Tatiana Arutyunova
This review has been hidden because it contains spoilers. To view it, click here.
Jonathan Janz
Oct 14, 2013 Jonathan Janz rated it it was amazing  ·  review of another edition
This is my favorite novel. I haven't written a review for it yet because I feel too much pressure to capture in words how I feel about this magical book. So for now let's just say I'll expand this short review at a later date. If I don't say that now, I might never write the review.

So why is this my favorite book?

Here are just a few reasons:

1. It captures the complex and wonderful relationship a child can have with his grandparents. My own grandma and grandpa helped raise me and are still two
In this book we follow a twelve year old boy, Doug, through his summer vacation. You follow not only his thoughts, deeds and contemplations, but also those of his younger brother, Tom, who is ten, and of his friends and other characters in the fictive Green Town. The book is semi-autobiographical, based on the author's own childhood summers in Waukegan, Illinois. I thought I would get summers and childhood reminiscences in a small Midwestern town. The year is 1928. Kick-the-can, new sneakers, wa ...more
Jul 16, 2007 ba rated it it was ok  ·  review of another edition
As a kid, I read science fiction voraciously, and I always tried to like Bradbury. I never could. His books didn't read like sci-fi to me. This particular book has everything I don't like about Bradbury's "style" such as predictability, an almost Norman Rockwellesque dose of sacherine-sweet Americana and such a high level of repetition that one wonders whether he hates his readers, or merely considers them to be morons. All this, and no robots or far away planets yields his penultimate pile of d ...more
Dandelion Wine: A perfectly-distilled small-town summer in 1928
Originally posted at Fantasy Literature
Can you be naustalgic for a place you never lived in, for a time long gone before you were born? I certainly never lived in Waukegan, Illinois in the summer of 1928 as a 12-year old boy named Douglas Spalding, but Ray Bradbury has perfectly evoked a magical world of a long-lost Midwest small town as seen from the eyes of a bright, energetic young boy.

You would think small town life is fairly bor
Aug 11, 2012 Rumi rated it it was amazing  ·  review of another edition
Shelves: favorites
I think Ray Bradbury is more of a magician than a writer. And this fact becomes clear pretty early on in "Dandelion Wine". I remember reading the first 10 pages or so and thinking I would love that book. Knowing that, I packed it in my luggage and headed off to Varna, my very favourite seaside destination.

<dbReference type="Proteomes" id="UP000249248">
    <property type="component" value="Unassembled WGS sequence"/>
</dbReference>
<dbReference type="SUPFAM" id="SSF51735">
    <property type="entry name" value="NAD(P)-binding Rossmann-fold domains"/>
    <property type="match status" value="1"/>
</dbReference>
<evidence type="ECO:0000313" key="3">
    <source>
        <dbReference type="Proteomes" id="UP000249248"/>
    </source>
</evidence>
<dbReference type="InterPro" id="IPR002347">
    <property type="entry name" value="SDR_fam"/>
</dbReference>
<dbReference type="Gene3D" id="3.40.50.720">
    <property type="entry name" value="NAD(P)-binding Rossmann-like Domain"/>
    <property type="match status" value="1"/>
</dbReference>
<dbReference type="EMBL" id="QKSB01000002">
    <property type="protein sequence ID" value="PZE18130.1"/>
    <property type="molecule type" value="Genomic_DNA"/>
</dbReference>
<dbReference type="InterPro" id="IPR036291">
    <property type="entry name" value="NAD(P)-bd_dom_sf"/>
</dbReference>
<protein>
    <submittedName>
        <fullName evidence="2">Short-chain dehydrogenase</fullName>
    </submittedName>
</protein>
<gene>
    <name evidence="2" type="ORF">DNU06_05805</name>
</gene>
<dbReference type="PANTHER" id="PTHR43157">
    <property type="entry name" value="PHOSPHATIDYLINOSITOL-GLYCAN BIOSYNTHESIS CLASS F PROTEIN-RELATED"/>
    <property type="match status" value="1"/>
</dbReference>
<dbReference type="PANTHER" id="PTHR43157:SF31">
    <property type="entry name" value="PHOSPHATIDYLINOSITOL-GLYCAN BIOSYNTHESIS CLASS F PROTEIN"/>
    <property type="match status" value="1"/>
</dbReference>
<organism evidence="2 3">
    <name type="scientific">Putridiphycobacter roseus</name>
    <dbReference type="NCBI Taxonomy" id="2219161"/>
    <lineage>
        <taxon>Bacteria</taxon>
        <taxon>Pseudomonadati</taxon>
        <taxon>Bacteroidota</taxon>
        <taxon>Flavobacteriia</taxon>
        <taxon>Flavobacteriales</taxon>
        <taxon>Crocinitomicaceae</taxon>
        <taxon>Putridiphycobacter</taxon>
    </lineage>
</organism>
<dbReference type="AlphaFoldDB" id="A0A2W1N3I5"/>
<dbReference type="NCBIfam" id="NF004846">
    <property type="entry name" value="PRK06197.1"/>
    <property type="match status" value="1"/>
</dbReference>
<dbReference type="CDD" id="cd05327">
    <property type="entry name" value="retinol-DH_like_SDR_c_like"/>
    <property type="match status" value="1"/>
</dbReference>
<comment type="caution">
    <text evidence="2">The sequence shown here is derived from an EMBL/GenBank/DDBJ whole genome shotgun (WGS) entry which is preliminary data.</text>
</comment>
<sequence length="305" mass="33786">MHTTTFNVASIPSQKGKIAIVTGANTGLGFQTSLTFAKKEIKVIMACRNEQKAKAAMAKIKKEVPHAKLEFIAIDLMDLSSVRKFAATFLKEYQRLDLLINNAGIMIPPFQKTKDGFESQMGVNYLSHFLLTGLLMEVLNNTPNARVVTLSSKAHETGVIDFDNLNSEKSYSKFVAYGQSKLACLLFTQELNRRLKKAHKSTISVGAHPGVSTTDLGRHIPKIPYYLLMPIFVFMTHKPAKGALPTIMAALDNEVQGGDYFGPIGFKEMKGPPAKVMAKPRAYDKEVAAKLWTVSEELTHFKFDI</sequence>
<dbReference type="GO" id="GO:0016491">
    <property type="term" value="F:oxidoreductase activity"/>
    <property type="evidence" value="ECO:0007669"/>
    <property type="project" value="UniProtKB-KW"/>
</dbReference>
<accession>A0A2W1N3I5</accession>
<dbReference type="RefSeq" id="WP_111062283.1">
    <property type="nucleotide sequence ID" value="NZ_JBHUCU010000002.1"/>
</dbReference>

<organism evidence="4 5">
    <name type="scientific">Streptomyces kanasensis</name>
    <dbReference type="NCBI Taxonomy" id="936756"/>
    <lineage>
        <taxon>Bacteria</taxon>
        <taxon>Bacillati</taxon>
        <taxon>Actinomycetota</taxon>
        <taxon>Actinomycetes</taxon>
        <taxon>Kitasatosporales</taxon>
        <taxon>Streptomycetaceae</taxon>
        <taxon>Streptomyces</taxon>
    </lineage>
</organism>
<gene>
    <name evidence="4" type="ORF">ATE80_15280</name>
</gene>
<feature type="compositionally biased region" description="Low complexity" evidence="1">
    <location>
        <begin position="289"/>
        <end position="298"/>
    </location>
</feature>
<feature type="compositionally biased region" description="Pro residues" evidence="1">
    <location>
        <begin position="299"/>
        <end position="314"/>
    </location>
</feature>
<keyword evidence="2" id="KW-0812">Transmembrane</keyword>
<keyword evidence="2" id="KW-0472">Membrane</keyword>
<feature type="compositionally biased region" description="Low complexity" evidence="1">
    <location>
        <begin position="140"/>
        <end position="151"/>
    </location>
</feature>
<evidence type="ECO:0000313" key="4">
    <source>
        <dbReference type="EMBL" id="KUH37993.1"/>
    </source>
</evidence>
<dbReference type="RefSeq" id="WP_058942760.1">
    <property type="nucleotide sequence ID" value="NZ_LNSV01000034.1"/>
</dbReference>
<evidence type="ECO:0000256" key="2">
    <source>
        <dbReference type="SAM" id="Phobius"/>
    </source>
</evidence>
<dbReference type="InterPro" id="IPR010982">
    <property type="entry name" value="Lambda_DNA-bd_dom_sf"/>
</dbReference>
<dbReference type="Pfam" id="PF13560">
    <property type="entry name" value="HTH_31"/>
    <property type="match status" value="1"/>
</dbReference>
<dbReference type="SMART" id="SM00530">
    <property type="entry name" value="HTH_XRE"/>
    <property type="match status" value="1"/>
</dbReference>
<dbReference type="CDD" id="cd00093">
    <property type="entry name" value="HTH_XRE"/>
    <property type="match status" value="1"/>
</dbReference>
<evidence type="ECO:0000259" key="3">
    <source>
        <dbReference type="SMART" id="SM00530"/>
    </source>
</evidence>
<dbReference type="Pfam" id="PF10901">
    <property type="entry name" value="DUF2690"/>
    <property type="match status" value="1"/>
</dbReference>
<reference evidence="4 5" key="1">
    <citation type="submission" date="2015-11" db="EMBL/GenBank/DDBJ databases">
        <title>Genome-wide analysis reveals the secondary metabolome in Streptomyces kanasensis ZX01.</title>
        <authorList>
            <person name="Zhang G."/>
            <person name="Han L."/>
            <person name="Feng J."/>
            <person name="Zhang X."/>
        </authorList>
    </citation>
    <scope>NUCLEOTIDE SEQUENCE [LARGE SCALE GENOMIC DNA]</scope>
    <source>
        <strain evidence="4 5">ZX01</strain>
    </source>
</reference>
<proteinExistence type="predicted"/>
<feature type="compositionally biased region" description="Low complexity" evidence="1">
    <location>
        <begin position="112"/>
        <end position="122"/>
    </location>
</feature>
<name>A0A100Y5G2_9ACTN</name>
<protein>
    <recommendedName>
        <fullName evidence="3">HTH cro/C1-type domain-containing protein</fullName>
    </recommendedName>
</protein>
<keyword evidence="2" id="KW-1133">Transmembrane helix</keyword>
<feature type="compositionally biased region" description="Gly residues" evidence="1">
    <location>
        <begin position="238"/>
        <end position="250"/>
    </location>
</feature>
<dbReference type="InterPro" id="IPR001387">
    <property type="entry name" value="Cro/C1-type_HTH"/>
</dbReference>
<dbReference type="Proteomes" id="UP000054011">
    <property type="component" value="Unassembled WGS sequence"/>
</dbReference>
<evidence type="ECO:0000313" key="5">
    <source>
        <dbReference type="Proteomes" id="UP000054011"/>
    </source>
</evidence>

Three weeks on an Informatics/IT Summer School there were the highlight of my last three summers. "Dandelion Wine" was simply the perfect book to take with me on a small trip to remind myself
Jul 20, 2013 Pachikrak rated it really liked it
Shelves: kindle
Уау... Уникален стил на писане и изразяване. И думите, които ме уцелиха десетката:
"...— Ще ми обещаеш, че няма да живееш прекалено дълго, Уилям. Ако успееш да го уредиш, гледай да умреш, преди да си станал на петдесет. Може би няма да е лесно. Но те съветвам да го сториш, просто защото човек не знае кога може да се роди новата Хелин Лумис. Представяш ли си колко ще е ужасно, ако ти доживееш до много, много дълбока старост и някоя утрин на 1999, както си вървиш по главната улица, изведнъж ме съзи
Jared Millet
I think what every author probably hopes for most is that people will keep reading them after they're gone. In all the tributes to Ray Bradbury, people keep name-checking Fahrenheit 451 and The Martian Chronicles, but the one I'm going back to (and a great read for summer) is Dandelion Wine.

"It was a day as perfect as the flame of a candle."

The year is 1928, the place is Green Town, Illinois, and the eyes are those of Douglas Spaulding, age 12. Every day of June, July, and August gets pressed an
Sep 21, 2007 Weinz rated it it was amazing  ·  review of another edition
Recommends it for: Everyone
Illustrates life in a way that leaves you rethinking your relationships to your past. This book has an air of nostalgia that carries throughout the book. It takes you back to a place where summers meant running through the grass barefoot and where five somersaults, six push-ups and climbing a tree made everything all better. I loved the relationships between the neighbors. Beautiful, poetic and magical.
Beautiful and poetic. Dandelion Wine takes place in a fictional Illinois town, modeled after Bradbury's own hometown, and features a 12 year old protagonist, Douglas, modeled after a childhood Bradbury. The book reads more like a series of short stories or vignettes, and includes a cast of town characters as memorable as a summer day from your own childhood.